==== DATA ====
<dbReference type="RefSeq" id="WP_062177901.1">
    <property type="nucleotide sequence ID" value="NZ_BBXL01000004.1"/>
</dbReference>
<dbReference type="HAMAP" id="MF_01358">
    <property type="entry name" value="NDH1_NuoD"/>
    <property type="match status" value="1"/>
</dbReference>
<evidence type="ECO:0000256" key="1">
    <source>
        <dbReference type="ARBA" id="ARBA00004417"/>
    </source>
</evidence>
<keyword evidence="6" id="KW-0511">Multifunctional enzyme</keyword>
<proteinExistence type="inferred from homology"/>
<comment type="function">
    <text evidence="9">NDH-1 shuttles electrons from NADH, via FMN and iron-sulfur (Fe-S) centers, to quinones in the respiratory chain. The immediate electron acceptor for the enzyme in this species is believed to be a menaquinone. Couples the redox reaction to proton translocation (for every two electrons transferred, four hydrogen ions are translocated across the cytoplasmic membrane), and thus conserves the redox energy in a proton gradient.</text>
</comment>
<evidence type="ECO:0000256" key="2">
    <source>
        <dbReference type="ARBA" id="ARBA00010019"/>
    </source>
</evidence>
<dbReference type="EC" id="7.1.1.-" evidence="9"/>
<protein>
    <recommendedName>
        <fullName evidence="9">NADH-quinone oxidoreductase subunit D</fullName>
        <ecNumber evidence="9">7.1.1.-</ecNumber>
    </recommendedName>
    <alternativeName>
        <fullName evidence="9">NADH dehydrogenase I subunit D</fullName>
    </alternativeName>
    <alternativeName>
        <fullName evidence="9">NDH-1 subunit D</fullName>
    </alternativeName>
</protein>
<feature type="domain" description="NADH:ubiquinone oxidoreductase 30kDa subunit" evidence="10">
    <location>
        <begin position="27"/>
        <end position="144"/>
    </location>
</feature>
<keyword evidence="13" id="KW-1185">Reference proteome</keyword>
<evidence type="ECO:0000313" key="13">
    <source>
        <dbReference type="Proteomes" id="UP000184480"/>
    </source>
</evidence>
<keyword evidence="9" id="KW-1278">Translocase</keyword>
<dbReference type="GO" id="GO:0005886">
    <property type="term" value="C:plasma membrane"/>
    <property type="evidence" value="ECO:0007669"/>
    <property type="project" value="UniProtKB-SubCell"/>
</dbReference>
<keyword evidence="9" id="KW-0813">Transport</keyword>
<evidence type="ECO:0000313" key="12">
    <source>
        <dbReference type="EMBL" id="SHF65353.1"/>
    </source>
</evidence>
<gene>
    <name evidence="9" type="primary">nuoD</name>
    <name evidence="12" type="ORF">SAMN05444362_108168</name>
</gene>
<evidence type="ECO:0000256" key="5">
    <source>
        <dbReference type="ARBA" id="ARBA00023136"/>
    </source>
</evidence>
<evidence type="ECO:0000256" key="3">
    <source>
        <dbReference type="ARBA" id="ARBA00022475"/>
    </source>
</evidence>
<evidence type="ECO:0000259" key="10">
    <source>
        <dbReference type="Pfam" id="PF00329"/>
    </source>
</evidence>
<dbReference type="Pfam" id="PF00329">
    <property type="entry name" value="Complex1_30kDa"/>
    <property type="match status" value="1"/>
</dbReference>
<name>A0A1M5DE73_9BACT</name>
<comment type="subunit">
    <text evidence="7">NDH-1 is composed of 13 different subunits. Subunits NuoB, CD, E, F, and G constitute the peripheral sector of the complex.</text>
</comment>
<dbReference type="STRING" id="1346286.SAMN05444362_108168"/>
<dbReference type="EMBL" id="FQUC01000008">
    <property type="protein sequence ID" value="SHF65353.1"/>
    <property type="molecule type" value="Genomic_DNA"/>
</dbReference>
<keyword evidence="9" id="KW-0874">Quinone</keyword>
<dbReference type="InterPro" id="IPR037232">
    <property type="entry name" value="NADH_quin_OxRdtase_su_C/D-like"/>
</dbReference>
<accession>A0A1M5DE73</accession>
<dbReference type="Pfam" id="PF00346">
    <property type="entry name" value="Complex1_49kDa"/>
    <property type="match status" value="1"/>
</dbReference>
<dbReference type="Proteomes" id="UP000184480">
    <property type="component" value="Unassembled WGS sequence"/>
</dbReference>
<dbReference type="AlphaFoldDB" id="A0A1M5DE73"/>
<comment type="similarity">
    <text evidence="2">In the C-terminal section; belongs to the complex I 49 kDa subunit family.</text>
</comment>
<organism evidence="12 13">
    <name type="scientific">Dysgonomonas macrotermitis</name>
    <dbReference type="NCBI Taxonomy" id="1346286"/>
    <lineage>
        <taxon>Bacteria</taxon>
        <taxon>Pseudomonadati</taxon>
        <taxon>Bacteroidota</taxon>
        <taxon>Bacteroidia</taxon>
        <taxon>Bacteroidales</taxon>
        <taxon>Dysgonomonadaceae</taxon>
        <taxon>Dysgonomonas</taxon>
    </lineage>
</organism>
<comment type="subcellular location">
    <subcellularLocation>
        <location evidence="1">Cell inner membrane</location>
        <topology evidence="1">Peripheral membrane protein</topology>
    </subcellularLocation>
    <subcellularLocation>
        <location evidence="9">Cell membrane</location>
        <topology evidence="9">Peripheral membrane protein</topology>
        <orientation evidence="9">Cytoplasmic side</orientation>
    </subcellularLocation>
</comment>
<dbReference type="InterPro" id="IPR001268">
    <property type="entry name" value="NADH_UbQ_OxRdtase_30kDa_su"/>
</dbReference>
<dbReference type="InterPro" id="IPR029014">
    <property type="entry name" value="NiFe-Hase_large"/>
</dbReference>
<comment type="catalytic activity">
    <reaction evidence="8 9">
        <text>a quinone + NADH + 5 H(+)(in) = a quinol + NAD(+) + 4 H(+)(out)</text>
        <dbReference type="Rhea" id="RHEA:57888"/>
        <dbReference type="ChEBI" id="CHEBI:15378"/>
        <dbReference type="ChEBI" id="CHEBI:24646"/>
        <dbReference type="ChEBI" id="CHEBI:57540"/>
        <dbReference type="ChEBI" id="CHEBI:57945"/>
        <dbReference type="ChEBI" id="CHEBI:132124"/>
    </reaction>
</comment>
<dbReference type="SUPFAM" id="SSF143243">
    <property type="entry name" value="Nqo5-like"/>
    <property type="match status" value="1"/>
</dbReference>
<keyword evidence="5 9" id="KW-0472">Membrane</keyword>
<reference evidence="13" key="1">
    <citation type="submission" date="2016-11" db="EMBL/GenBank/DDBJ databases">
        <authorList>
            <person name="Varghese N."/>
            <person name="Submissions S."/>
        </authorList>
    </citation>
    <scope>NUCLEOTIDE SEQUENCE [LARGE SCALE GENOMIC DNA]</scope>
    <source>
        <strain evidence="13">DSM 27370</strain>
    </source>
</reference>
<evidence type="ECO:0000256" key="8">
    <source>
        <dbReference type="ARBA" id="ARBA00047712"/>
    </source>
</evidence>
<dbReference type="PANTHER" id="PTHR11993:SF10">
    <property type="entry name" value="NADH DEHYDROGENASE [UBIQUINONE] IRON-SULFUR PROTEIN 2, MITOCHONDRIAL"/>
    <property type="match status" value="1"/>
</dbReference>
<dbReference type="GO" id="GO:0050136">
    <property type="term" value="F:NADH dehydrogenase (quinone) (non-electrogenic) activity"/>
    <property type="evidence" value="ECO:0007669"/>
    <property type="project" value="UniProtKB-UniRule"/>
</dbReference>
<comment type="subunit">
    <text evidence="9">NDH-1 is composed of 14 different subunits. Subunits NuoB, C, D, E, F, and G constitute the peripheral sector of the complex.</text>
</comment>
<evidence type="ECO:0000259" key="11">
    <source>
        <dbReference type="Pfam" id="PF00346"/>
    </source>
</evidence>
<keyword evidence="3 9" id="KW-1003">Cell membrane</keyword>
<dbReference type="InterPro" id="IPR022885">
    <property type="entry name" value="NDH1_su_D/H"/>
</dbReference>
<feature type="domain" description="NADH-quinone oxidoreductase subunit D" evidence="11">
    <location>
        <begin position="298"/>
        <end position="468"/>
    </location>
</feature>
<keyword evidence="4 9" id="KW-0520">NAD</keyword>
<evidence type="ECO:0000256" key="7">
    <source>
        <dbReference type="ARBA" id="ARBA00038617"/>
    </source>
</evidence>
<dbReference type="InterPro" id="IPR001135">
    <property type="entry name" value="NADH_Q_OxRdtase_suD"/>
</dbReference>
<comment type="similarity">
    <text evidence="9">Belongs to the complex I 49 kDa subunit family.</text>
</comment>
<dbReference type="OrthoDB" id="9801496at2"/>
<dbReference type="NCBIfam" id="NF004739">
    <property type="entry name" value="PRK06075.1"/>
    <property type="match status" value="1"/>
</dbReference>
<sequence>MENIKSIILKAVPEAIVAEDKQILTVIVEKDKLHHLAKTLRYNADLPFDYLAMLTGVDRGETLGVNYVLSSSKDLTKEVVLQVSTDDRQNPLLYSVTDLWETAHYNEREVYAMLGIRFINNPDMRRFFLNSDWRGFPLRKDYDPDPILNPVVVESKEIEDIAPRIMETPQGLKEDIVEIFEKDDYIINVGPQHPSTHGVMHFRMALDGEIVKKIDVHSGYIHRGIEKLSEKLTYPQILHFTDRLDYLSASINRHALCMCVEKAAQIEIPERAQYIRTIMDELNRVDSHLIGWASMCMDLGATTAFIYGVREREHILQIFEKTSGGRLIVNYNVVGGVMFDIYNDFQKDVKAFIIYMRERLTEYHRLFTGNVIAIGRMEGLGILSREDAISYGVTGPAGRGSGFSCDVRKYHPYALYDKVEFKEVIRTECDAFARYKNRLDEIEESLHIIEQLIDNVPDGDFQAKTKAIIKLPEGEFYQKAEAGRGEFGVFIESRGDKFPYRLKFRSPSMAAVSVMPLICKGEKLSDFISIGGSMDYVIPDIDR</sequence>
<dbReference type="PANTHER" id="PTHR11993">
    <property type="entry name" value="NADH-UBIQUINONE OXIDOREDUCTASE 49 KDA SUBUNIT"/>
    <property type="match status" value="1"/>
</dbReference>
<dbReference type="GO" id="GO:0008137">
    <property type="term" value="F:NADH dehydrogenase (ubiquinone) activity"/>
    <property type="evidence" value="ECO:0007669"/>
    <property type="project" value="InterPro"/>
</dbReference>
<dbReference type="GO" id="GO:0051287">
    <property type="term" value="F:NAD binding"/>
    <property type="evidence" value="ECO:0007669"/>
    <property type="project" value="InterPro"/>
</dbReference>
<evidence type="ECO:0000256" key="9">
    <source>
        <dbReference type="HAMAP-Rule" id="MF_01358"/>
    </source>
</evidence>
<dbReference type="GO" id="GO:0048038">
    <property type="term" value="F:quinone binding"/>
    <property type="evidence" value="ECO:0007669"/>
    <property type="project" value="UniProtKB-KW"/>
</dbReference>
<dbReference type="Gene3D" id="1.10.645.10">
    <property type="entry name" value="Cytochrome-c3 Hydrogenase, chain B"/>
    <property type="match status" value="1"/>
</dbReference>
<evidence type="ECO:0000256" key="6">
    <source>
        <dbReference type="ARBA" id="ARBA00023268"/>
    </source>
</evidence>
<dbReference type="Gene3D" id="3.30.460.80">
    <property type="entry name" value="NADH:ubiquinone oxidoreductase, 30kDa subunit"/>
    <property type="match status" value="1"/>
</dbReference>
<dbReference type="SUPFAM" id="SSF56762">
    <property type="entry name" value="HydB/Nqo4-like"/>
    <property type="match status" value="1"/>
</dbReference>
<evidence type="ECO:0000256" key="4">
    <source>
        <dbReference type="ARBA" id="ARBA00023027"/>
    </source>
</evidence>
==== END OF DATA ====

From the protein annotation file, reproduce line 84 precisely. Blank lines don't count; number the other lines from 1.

<comment type="subunit">